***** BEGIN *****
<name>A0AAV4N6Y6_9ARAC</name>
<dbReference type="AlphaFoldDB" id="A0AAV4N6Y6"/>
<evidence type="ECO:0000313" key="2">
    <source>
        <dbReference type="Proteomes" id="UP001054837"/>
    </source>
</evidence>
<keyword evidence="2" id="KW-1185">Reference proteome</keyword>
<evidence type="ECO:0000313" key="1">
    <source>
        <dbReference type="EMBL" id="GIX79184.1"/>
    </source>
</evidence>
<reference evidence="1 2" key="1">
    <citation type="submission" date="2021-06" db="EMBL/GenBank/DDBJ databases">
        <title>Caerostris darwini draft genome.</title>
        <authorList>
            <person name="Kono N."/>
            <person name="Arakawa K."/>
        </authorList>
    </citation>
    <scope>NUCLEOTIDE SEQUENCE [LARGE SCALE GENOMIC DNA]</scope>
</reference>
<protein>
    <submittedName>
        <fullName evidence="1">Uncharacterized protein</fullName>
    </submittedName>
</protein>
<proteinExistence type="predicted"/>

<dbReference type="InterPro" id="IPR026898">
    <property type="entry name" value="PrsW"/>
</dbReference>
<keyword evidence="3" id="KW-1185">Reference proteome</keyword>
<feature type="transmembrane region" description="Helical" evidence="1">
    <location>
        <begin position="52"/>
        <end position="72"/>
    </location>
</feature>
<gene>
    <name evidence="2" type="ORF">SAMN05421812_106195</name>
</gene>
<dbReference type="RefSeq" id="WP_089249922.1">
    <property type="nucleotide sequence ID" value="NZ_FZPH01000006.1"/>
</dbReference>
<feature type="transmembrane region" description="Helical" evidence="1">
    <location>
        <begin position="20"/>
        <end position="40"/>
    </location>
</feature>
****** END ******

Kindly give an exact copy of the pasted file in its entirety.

<name>A0AAV4N6Y6_9ARAC</name>
<dbReference type="AlphaFoldDB" id="A0AAV4N6Y6"/>
<evidence type="ECO:0000313" key="2">
    <source>
        <dbReference type="Proteomes" id="UP001054837"/>
    </source>
</evidence>
<keyword evidence="2" id="KW-1185">Reference proteome</keyword>
<evidence type="ECO:0000313" key="1">
    <source>
        <dbReference type="EMBL" id="GIX79184.1"/>
    </source>
</evidence>
<reference evidence="1 2" key="1">
    <citation type="submission" date="2021-06" db="EMBL/GenBank/DDBJ databases">
        <title>Caerostris darwini draft genome.</title>
        <authorList>
            <person name="Kono N."/>
            <person name="Arakawa K."/>
        </authorList>
    </citation>
    <scope>NUCLEOTIDE SEQUENCE [LARGE SCALE GENOMIC DNA]</scope>
</reference>
<protein>
    <submittedName>
        <fullName evidence="1">Uncharacterized protein</fullName>
    </submittedName>
</protein>
<proteinExistence type="predicted"/>

<dbReference type="InterPro" id="IPR026898">
    <property type="entry name" value="PrsW"/>
</dbReference>
<keyword evidence="3" id="KW-1185">Reference proteome</keyword>
<feature type="transmembrane region" description="Helical" evidence="1">
    <location>
        <begin position="52"/>
        <end position="72"/>
    </location>
</feature>
<gene>
    <name evidence="2" type="ORF">SAMN05421812_106195</name>
</gene>
<dbReference type="RefSeq" id="WP_089249922.1">
    <property type="nucleotide sequence ID" value="NZ_FZPH01000006.1"/>
</dbReference>
<feature type="transmembrane region" description="Helical" evidence="1">
    <location>
        <begin position="20"/>
        <end position="40"/>
    </location>
</feature>